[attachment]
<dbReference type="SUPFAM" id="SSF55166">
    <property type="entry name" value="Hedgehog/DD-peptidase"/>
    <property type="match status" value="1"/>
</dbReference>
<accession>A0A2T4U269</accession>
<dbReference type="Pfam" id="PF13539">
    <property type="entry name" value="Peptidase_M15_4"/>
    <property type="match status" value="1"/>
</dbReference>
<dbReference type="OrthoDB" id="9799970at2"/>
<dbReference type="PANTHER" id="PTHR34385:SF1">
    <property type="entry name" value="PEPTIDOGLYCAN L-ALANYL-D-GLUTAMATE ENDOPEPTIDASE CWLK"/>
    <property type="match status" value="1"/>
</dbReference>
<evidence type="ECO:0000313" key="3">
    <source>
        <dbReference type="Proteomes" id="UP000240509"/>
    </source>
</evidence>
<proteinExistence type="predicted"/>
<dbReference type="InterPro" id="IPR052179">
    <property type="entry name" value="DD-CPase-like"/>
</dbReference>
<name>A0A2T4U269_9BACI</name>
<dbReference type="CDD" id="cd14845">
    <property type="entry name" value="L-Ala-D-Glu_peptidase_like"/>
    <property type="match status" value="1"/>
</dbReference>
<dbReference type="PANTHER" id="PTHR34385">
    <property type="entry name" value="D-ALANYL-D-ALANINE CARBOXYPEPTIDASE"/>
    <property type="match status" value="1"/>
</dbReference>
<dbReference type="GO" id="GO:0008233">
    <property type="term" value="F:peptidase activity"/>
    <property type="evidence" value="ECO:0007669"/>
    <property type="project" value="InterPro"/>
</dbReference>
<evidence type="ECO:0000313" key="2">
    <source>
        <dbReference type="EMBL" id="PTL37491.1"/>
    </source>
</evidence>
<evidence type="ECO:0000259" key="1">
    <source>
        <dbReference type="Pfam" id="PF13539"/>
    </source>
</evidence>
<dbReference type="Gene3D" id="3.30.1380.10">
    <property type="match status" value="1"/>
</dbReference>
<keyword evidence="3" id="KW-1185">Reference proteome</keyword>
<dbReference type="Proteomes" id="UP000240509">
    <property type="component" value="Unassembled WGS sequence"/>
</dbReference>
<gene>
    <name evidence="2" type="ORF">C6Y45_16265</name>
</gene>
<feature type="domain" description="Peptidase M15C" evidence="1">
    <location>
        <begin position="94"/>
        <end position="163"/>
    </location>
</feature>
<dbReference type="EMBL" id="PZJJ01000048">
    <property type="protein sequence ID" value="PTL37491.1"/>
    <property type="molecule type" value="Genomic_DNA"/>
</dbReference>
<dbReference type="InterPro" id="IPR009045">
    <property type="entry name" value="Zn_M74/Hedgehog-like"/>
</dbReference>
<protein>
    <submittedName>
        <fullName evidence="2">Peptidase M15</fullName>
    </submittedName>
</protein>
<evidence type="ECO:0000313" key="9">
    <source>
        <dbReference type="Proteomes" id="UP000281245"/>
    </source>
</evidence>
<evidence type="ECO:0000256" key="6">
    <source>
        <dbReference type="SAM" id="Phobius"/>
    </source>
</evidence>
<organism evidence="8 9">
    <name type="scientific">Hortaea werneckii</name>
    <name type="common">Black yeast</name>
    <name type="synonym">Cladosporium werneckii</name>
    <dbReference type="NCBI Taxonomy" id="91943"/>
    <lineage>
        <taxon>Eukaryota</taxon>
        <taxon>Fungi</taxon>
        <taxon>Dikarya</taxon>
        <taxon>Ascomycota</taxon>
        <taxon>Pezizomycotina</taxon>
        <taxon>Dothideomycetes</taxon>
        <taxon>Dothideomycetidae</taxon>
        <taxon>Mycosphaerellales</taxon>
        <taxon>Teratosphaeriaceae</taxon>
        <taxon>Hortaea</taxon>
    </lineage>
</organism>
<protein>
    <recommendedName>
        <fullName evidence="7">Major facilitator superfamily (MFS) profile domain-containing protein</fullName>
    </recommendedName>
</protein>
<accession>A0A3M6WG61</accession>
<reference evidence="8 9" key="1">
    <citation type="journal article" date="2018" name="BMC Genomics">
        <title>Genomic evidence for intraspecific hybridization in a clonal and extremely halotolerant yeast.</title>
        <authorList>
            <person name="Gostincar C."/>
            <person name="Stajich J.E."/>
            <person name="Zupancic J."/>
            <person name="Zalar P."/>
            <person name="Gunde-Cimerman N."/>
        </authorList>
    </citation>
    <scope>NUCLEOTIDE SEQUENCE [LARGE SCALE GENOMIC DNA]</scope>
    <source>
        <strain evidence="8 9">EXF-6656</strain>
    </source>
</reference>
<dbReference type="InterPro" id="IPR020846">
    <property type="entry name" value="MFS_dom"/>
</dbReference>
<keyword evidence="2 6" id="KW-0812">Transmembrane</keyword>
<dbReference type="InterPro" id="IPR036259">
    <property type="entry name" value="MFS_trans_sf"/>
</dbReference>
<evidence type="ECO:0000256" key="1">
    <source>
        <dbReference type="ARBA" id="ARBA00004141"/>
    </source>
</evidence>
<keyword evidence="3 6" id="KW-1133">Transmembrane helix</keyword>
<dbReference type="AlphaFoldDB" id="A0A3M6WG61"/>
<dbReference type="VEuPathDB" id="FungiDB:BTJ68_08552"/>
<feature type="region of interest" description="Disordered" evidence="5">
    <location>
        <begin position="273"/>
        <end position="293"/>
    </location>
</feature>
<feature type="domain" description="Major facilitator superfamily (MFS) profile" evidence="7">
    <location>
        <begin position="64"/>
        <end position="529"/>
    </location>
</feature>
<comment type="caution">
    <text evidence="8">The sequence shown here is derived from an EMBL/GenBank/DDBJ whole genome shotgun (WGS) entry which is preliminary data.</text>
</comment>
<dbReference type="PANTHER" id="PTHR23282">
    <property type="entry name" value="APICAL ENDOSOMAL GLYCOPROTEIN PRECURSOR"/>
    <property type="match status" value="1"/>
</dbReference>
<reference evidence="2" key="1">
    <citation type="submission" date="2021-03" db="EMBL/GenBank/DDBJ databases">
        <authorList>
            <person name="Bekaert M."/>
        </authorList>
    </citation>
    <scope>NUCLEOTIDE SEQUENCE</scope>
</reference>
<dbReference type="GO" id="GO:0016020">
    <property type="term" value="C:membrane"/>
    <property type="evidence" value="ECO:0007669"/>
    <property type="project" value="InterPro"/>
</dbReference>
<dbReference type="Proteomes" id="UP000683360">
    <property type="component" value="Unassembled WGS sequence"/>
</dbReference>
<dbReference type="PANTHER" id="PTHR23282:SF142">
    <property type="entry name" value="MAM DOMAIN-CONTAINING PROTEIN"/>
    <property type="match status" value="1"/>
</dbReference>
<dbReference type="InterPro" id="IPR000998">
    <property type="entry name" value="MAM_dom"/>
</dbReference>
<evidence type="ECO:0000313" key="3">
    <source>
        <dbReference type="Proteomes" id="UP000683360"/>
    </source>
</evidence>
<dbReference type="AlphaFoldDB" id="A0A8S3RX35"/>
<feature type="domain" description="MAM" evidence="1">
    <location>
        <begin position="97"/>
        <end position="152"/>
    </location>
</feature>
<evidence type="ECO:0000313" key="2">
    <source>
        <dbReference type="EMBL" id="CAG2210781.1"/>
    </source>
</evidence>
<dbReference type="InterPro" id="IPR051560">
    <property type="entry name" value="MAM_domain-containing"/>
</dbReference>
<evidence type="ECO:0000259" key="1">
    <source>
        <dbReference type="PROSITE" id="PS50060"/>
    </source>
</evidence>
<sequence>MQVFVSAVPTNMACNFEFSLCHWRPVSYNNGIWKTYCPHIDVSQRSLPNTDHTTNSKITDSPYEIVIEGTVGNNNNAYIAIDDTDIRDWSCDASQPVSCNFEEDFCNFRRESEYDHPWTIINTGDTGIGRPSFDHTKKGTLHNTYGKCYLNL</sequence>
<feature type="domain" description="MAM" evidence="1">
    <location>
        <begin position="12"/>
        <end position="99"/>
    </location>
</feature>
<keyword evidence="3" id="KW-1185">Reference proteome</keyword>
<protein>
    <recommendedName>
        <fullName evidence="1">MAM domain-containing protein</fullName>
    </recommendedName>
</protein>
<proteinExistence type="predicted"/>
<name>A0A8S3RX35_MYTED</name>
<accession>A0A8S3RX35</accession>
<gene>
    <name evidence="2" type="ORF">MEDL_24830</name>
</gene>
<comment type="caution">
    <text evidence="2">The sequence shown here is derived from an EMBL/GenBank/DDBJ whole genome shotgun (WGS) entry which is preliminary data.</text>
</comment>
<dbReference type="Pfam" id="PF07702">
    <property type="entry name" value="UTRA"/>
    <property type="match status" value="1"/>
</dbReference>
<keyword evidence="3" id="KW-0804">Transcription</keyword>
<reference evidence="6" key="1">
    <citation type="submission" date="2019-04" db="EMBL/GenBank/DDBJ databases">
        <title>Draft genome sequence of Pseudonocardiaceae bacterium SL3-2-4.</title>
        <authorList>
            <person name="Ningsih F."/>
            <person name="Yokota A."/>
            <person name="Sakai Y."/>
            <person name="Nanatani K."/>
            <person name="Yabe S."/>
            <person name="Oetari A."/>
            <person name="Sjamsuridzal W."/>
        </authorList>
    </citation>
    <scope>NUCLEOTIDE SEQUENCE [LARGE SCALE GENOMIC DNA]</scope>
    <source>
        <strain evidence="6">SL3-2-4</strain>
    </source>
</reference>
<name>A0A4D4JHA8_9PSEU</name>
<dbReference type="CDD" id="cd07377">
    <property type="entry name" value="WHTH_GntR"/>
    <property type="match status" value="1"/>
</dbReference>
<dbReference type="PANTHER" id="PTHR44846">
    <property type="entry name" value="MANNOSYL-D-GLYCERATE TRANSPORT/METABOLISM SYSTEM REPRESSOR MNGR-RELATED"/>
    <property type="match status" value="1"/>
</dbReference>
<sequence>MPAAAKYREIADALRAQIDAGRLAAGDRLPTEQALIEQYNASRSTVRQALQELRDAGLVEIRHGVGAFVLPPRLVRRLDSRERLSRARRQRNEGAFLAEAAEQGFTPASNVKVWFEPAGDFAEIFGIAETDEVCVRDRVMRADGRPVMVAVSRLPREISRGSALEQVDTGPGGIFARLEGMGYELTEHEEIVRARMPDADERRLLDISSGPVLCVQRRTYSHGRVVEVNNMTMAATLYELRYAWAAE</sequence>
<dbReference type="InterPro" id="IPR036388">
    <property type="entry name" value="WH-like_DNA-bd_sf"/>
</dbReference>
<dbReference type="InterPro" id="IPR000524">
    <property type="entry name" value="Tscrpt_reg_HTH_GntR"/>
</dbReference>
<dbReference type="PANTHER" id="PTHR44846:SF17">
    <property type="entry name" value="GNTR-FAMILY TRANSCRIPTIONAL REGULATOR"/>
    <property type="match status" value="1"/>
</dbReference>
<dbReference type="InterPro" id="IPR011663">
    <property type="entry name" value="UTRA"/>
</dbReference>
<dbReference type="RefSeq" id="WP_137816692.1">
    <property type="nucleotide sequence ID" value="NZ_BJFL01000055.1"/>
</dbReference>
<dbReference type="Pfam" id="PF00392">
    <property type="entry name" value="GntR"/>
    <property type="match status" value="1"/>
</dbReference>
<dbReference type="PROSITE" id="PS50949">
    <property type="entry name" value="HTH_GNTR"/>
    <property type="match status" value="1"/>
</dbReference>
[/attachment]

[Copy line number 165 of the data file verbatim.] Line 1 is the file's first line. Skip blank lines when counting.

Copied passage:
    </citation>